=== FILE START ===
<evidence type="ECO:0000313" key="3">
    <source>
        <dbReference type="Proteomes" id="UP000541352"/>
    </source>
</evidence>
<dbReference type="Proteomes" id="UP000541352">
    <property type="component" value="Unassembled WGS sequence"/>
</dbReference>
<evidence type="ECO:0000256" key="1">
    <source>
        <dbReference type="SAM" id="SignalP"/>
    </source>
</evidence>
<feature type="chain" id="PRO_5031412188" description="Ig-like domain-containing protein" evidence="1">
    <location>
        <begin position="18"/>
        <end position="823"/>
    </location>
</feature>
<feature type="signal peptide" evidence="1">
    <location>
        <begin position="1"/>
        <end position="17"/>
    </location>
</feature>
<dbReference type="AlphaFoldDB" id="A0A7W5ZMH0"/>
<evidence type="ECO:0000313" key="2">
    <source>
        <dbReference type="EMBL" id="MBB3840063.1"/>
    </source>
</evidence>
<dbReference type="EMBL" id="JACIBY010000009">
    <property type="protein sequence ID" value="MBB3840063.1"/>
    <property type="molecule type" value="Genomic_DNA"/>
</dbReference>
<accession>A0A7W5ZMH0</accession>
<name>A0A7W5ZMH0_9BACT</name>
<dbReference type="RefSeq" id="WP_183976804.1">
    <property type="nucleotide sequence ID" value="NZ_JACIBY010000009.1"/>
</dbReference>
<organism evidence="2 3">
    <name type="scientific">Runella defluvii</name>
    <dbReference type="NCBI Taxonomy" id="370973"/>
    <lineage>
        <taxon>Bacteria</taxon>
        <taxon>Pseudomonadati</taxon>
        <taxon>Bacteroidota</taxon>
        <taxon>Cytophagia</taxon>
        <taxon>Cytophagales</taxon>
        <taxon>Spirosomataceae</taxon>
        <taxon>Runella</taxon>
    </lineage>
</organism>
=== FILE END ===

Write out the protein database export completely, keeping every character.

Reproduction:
<evidence type="ECO:0000313" key="3">
    <source>
        <dbReference type="Proteomes" id="UP000541352"/>
    </source>
</evidence>
<dbReference type="Proteomes" id="UP000541352">
    <property type="component" value="Unassembled WGS sequence"/>
</dbReference>
<evidence type="ECO:0000256" key="1">
    <source>
        <dbReference type="SAM" id="SignalP"/>
    </source>
</evidence>
<feature type="chain" id="PRO_5031412188" description="Ig-like domain-containing protein" evidence="1">
    <location>
        <begin position="18"/>
        <end position="823"/>
    </location>
</feature>
<feature type="signal peptide" evidence="1">
    <location>
        <begin position="1"/>
        <end position="17"/>
    </location>
</feature>
<dbReference type="AlphaFoldDB" id="A0A7W5ZMH0"/>
<evidence type="ECO:0000313" key="2">
    <source>
        <dbReference type="EMBL" id="MBB3840063.1"/>
    </source>
</evidence>
<dbReference type="EMBL" id="JACIBY010000009">
    <property type="protein sequence ID" value="MBB3840063.1"/>
    <property type="molecule type" value="Genomic_DNA"/>
</dbReference>
<accession>A0A7W5ZMH0</accession>
<name>A0A7W5ZMH0_9BACT</name>
<dbReference type="RefSeq" id="WP_183976804.1">
    <property type="nucleotide sequence ID" value="NZ_JACIBY010000009.1"/>
</dbReference>
<organism evidence="2 3">
    <name type="scientific">Runella defluvii</name>
    <dbReference type="NCBI Taxonomy" id="370973"/>
    <lineage>
        <taxon>Bacteria</taxon>
        <taxon>Pseudomonadati</taxon>
        <taxon>Bacteroidota</taxon>
        <taxon>Cytophagia</taxon>
        <taxon>Cytophagales</taxon>
        <taxon>Spirosomataceae</taxon>
        <taxon>Runella</taxon>
    </lineage>
</organism>